Coronavirus vaccine made by US pharma giant Moderna could be fast-tracked through approval process in UK to get jab to most vulnerable as soon as it's proven to be safe

 The UK's drugs watchdog has started the rolling review process of a coronavirus vaccine being developed by US pharmaceutical giant Moderna, the firm announced.

This means health officials will review data as it becomes available from ongoing studies before a formal application for approval is submitted.

It normally takes years for vaccines to be green-lit by the Medicines and Healthcare products Regulatory Agency (MHRA) as it pores over data to make sure jabs will be safe and effective to dish out to millions of Brits. 

But, by reviewing the findings in real-time, the regulator can fast-track it through the process.

Moderna's vaccine candidate - called mRNA-1273 - is one of the global frontrunners, along with a jab being developed by Oxford University. 

The UK Government has announced frontline health and care workers, and those at an increased risk of serious disease, including elderly care homes residents, will be first in line to get access to a vaccine.

On Monday, Health Secretary Matt Hancock refused to rule out getting the vaccine to these groups before Christmas. Though he admitted the likely timeframe was early next year.      

The UK's drugs watchdog has started the rolling review process of a coronavirus vaccine being developed by US pharmaceutical giant Moderna

The UK's drugs watchdog has started the rolling review process of a coronavirus vaccine being developed by US pharmaceutical giant Moderna

Stephane Bancel, chief executive officer of Moderna, said: 'We appreciate the collaboration we have had to date with regulatory authorities around the world, and the process established by the MHRA to address this ongoing public health emergency.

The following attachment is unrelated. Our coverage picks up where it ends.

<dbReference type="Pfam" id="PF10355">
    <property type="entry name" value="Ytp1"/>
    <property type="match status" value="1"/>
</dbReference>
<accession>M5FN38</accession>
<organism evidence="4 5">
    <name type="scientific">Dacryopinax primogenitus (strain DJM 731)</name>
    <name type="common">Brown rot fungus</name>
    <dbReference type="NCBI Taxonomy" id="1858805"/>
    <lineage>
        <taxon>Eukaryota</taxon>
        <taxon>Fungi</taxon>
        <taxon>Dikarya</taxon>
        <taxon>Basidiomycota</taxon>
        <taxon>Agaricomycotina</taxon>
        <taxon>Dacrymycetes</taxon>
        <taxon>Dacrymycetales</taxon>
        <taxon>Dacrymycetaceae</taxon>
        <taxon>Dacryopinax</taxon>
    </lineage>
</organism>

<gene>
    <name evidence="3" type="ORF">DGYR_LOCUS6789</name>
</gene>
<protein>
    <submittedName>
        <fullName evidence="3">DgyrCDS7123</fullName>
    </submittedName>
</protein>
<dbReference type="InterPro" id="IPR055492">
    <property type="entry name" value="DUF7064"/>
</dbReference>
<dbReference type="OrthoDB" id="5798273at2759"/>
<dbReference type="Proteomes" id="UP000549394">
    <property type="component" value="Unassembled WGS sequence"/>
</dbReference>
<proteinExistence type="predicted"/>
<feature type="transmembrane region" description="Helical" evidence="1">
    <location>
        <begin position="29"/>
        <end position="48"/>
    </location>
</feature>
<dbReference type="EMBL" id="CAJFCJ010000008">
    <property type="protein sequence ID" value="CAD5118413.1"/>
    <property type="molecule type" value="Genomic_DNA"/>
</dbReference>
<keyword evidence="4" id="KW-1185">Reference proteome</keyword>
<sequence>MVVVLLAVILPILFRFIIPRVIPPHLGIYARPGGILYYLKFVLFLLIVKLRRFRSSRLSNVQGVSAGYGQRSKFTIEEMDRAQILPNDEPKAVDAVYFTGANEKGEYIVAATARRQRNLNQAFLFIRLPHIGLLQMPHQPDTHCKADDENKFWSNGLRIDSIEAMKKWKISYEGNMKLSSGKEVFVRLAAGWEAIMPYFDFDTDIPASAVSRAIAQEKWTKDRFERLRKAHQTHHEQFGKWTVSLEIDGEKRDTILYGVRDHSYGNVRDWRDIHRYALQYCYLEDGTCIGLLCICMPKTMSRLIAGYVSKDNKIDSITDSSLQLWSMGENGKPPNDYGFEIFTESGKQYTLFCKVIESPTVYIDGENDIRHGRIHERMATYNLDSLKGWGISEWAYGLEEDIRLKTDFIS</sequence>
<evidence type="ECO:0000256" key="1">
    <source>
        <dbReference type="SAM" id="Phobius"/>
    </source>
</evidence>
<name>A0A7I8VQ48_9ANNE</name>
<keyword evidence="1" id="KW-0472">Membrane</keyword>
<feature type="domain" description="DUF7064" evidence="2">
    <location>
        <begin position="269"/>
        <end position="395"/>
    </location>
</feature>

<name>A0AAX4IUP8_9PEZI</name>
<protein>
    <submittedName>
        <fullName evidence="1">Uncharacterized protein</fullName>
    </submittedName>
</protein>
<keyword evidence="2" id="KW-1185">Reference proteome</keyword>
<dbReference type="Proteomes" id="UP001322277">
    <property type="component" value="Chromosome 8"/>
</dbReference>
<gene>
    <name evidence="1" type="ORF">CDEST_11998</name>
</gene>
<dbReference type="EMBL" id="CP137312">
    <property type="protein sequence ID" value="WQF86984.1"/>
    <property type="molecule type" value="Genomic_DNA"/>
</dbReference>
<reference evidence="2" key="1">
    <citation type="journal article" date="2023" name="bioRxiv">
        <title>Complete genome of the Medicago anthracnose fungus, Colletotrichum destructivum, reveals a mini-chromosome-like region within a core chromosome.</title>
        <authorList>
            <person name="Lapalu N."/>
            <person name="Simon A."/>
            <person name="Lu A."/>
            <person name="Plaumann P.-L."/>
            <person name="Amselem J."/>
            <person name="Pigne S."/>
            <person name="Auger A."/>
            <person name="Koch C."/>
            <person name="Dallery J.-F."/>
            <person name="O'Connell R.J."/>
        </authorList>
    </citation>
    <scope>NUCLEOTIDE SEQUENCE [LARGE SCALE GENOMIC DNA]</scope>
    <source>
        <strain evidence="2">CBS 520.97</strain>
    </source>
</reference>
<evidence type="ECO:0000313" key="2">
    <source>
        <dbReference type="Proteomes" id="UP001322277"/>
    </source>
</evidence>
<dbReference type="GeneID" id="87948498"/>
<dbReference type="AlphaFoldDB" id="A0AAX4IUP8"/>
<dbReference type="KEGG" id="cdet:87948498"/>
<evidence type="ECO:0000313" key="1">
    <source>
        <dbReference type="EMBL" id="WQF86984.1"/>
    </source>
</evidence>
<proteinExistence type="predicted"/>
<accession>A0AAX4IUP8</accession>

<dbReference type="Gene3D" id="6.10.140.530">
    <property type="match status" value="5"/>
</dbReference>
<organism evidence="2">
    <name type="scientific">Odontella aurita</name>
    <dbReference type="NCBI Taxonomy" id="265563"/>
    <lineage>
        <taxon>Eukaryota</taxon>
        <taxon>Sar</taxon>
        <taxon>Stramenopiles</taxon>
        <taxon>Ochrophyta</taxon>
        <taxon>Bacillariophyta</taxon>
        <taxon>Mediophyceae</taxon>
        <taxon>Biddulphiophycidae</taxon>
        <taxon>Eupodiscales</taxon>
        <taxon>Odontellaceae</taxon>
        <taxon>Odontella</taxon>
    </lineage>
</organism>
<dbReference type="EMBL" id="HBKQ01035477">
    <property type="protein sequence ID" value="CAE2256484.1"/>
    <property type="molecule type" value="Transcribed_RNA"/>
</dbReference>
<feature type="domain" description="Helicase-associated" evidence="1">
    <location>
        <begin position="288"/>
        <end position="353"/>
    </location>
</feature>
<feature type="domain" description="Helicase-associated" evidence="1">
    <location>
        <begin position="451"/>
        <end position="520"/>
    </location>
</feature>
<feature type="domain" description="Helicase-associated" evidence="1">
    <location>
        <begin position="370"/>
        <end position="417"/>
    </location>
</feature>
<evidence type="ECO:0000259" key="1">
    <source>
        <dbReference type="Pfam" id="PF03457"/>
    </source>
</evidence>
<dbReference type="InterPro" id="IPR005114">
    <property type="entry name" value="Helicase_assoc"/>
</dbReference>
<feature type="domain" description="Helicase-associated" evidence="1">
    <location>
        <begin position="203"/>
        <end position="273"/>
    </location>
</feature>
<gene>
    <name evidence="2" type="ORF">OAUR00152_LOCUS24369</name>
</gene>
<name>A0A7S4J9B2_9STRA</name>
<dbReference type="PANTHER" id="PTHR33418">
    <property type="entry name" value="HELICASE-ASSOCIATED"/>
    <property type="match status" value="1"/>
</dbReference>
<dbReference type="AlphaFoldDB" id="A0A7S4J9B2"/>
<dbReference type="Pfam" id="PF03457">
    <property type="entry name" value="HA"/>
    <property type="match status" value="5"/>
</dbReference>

'This is a great example of what's being done to support efforts to deliver a safe and effective vaccine to UK citizens as safely and efficiently as possible.'

Interim analysis of phase one of the trial showed the vaccine, mRNA-1273, was generally well-tolerated across all age groups and induced rapid and strong immune responses against SARS-CoV-2, the virus which causes Covid-19.

The vaccine is in phase three trials with 30,000 participants to assess whether it works in real-world scenarios. 

In these studies, people are given a dose then researchers wait for them to get infected naturally and check if the vaccine was successful in preventing illness.

Dr Christian Schneider, interim chief scientific officer at MHRA, said: 'We are ready to prioritise and carry out a rolling review of data for candidate Covid-19 vaccines.

'We invite any company to submit licence applications for Covid-19 vaccines they anticipate requiring approval in the early part of 2021 to us as soon as they have relevant information.'

Stephen Evans, professor of pharmacoepidemiology at London School of Hygiene and Tropical Medicine, said: 'Most major regulators have said that they will start to assess early data from the first phases of development of a vaccine.